Wednesday, July 27, 2011

Advice To Potential College Freshmen

By way of Facebook comes this advice for potential college freshman from Cal Techgirl.


Dear Prospective Freshmen, You are trying to get into a major 4-year university. You do yourself no favors by 1) acting like you're my friend (e.g. "Hey" is not an appropriate subject line for a 1st email) or 2) using text speak. We use grammar and spacing here in the big kids' sandbox.

A number of comments from some of her friends expanded a bit on this, most of with which I agreed. Names have been modified to protect the innocent from egregious retaliation.

BJW- Good luck with that one. Having taught a few high schoolers in the finer arts of English Literature, Grammar and Composition, I can tell you I fought the tough fight, but I fear I lost most days.

I once tried to convince my students to not use any "be" verbs in a particular assignment. They ignored me. I rewrote each of their papers, and I used 2 "be" verbs in two of them, and none in the others. They could not believe that I did it. One student claimed that I changed the meaning of what she had written. I sat down with her and went line by line. Then, she said, "but it doesn't sound like me." (Imagine the whine in her voice.) She did not amuse me. (I now teach only my children - homeschool. They don't like my "no be verbs" rules, either.)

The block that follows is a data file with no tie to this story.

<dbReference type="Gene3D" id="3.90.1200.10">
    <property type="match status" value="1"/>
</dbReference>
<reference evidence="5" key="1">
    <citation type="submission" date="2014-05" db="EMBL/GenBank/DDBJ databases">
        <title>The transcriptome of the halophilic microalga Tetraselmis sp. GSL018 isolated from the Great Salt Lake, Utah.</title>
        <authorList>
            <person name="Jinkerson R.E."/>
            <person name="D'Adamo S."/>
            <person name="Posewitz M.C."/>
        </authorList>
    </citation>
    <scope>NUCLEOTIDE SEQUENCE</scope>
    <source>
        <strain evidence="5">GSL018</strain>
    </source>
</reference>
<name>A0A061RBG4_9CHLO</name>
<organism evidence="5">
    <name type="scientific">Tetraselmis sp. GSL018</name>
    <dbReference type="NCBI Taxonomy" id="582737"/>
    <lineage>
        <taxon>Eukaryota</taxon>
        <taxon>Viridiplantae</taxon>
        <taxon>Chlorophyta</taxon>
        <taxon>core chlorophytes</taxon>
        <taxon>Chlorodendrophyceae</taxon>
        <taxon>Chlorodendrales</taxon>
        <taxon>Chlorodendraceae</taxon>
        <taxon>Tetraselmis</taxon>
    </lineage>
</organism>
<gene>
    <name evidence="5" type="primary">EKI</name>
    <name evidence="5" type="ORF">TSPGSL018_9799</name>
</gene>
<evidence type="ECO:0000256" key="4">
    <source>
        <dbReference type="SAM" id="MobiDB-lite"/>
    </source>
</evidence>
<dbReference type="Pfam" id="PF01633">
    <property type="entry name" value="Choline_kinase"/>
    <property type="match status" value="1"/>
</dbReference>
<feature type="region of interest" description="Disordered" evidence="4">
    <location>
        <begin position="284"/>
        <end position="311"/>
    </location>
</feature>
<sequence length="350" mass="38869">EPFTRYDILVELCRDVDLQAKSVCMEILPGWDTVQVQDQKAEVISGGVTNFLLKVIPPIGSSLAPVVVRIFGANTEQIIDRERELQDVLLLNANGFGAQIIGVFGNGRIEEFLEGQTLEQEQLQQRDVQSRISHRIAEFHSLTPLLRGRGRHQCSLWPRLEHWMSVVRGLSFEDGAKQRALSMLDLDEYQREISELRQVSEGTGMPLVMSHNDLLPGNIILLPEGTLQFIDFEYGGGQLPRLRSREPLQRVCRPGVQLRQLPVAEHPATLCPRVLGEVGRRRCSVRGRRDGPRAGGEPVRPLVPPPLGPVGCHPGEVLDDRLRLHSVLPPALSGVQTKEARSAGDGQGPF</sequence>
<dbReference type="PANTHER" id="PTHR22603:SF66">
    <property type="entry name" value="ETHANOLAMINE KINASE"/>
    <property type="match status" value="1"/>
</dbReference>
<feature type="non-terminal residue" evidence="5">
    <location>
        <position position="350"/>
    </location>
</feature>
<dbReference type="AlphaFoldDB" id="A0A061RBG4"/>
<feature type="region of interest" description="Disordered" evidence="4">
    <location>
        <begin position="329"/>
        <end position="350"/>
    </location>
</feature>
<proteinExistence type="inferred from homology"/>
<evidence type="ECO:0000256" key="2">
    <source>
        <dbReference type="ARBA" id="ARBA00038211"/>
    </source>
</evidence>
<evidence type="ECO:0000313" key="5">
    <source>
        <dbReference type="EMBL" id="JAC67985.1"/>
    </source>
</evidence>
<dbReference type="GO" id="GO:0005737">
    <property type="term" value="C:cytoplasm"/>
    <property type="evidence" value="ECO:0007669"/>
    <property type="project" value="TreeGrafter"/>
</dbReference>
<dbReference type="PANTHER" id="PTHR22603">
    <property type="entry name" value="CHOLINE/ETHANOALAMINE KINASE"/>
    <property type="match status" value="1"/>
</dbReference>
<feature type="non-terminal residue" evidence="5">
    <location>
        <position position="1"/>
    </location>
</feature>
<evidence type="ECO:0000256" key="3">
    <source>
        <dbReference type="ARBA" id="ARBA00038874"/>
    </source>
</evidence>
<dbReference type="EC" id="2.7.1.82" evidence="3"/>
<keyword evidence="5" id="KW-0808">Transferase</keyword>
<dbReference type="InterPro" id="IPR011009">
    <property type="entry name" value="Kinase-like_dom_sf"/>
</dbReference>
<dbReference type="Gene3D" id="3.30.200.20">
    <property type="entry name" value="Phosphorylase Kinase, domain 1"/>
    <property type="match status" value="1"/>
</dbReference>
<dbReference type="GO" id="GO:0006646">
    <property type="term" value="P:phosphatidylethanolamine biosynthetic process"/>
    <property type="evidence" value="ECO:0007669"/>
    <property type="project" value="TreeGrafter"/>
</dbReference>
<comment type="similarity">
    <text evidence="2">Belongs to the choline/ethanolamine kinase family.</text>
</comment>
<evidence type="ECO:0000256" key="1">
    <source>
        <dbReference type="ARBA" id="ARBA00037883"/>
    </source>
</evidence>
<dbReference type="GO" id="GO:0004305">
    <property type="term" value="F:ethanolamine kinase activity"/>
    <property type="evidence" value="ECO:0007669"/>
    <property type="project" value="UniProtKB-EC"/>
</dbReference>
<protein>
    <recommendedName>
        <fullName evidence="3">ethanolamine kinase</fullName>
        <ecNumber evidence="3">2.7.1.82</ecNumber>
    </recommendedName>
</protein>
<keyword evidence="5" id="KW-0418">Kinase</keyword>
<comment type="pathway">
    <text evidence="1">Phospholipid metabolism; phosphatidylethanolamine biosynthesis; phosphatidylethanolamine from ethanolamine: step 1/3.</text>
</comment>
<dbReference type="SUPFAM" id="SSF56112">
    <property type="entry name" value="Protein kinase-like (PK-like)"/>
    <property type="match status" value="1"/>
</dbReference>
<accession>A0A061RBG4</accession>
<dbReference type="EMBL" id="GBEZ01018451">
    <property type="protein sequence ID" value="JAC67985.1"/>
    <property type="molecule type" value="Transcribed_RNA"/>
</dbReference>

Cal Techgirl- That's hard. But important for what we teach in terms of professional scientific writing. Most of them just don't get it.

--snip--

I think the other problem is that these kids just don't read as much as we did. You learn language by seeing it and hearing it.

CS- We just hired a girl with a bachelor's degree. Every e-mail she writes starts with “Hey”, even to the Assistant Vice President of our department. ACK!

BJW- Our society has devolved to such a casual state! Can we blame Mark Zuckerberg?

I have seen this problem at work, where the writing skills of the engineers, technicians, and software coders leave much to be desired, particularly among the younger employees. It's one reason why I spend an inordinate amount of time rewriting procedures, design specifications, and product proposals. It's also the main reason I read anything BeezleBub writes for school as he has a tendency to use texting shorthand – mostly leaving out “unnecessary” words – which makes reading his writing assignments painful at times. At least he hasn't been using texting abbreviations...or at least not yet.

No comments: